PATERSON, N.J. — For a dozen years, Mohammad Qatanani has supported the members of the Islamic Center of Passaic County by speaking at funerals, hashing out ethical dilemmas and sometimes opening his home to domestic-violence victims at a moment’s notice.
But now Dr. Qatanani, 44, the imam of the mosque here, requires the support of the members: he has been barred by federal immigration authorities from renewing his driver’s license, and must call on friends to ferry him to hospitals for visits with the sick among his flock. There are fund-raisers for him at the mosque. And after Friday prayers, the hugs the men give him seem to last extra long.
The imam, who is Palestinian, and most of his family face deportation because of his detention in Israel decades ago and questions about whether he lied about it on his application for permanent residency, which he made in 1999 and which was recently denied.
Immigrant advocate groups said that other imams, in Pittsburgh, Miami, Dallas, Los Angeles and Dearborn, Mich., are also facing possible deportation, which Kareem W. Shora, executive director of the Washington-based American-Arab Anti-Discrimination Committee, called a major concern. “We don’t know if it’s policy-driven or not,” he said. “Is there a pattern? Is it very prevalent? Yes.”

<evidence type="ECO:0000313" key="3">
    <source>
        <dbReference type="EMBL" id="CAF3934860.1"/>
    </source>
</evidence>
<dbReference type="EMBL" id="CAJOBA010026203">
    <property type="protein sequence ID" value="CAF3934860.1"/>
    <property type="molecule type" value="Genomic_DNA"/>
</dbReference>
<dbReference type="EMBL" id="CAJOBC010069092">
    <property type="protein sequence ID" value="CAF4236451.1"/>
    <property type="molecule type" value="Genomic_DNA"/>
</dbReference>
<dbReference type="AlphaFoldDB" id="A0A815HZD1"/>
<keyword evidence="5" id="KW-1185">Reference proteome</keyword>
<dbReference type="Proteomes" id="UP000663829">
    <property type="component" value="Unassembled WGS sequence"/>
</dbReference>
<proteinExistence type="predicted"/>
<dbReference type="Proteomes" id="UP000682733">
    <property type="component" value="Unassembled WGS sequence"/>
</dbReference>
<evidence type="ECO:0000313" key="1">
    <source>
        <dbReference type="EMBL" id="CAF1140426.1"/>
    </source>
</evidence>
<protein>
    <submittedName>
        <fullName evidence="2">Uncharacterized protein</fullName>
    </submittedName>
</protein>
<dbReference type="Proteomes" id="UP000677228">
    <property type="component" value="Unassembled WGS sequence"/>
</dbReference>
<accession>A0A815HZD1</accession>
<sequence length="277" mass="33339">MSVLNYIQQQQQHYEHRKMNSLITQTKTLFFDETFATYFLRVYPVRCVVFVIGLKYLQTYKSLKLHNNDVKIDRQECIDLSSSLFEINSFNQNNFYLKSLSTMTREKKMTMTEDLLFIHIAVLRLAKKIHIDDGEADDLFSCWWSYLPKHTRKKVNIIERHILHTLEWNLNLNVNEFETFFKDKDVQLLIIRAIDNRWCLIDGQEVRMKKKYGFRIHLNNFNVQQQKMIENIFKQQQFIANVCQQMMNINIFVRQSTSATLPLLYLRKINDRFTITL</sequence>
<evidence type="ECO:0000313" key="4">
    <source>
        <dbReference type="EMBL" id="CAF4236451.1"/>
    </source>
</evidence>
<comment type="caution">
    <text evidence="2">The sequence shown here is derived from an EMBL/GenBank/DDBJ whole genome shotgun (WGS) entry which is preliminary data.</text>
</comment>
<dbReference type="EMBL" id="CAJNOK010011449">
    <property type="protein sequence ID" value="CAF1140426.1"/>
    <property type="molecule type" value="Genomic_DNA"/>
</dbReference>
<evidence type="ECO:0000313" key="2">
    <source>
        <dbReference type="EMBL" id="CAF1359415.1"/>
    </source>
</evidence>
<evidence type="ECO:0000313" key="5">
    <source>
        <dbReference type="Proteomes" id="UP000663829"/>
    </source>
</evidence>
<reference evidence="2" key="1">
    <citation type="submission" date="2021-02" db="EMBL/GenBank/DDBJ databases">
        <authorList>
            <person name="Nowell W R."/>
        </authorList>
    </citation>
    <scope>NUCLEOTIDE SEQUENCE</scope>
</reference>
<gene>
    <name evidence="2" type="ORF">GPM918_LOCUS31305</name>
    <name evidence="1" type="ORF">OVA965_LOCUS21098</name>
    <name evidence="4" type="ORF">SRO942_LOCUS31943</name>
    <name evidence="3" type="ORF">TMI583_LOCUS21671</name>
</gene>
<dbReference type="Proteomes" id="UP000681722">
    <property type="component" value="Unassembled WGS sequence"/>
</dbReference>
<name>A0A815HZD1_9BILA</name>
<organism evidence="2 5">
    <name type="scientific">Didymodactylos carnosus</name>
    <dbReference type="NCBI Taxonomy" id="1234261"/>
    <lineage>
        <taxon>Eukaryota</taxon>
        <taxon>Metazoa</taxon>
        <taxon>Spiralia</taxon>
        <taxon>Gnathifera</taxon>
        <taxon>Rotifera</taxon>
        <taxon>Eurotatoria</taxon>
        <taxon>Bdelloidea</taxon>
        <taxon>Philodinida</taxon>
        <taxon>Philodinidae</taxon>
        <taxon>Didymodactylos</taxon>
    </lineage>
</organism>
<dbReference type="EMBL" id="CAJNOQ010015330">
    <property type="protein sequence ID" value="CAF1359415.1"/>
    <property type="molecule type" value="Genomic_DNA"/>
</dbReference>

Aref Assaf, president of the American Arab Forum, an advocacy group based in Denville, N.J., said of Imam Qatanani: “If you want to deport him, what sort of person do you want to keep in this country?”
Rabbi David Senter of Congregation Beth Shalom in Pompton Lakes called the imam “the most moderate individual you could imagine.” Rabbi Senter, who has publicly praised Imam Qatanani’s work on behalf of interfaith understanding, said he deserves due process. “My fear is, because of Sept. 11 and the wide brush we’ve been willing to paint Muslims with, he will not get that.”